Human Dimension Implementation Meeting – Session 3

Right of Reply: Response to the Russian Federation

As prepared for delivery by Ambassador Bradtke

OSCE Human Dimension Implementation Meeting

Warsaw, September 24, 2013

Any case of child neglect or abuse is one too many.  We are deeply disturbed by information revealed in recent reports of parents who advertise their children online and turn over physical custody to other individuals without the safeguards of state or local government oversight.  As an open society we rely on information from a variety of sources, including the media.  The Reuters/NBC reports highlighted examples in which this practice put the welfare of vulnerable children at extreme risk.  The United States takes very seriously the welfare of all children and strongly condemns any abuse or neglect of a child.

Over the past ten years, U.S. families have welcomed more than 200,000 adopted children into their homes from more than 100 different countries, including 60,000 from Russia.  These children come from difficult environments in their countries of origin, in which, for various reasons, they do not receive the care and love of a family that every child deserves.  The vast majority of these adoptions are successful and result in the permanent placement of children into loving homes.  Experience shows that same-sex parents can – and in millions of families do –  deliver the care and love that a child needs.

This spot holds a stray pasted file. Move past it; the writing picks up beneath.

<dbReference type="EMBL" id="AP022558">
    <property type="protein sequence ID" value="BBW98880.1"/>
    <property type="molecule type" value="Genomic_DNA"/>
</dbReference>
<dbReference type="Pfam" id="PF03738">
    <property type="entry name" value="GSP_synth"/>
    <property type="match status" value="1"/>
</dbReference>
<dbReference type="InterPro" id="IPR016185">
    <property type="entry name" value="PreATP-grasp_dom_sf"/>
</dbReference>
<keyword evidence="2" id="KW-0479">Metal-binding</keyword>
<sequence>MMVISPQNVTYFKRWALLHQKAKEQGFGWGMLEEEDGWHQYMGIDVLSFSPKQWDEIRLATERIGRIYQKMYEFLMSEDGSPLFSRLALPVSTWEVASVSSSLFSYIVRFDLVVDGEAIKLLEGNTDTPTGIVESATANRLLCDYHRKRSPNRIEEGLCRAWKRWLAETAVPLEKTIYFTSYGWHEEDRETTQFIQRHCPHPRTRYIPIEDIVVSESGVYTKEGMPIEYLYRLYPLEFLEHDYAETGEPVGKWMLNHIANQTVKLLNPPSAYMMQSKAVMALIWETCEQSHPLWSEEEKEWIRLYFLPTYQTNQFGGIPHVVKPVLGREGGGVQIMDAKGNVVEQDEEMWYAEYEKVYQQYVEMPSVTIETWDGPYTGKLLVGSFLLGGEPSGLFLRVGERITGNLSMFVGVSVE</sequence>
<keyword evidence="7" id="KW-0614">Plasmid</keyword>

Children who were adopted from other countries have the same rights, protections, and access to services as children born in the United States.  Our criminal laws draw no distinction between those who harm their natural-born children and those who harm adopted children, or any child for that matter. Child welfare issues concerning all children in the United States are under the jurisdiction of state and local authorities.  The United States provides and facilitates direct communication between foreign governments and local and state authorities when foreign governments bring to our attention concerns for the welfare of a child.

As we address these issues, we should remember that it is not in the interest of children to allow a handful of tragedies to stop us from finding loving homes for thousands of deserving children.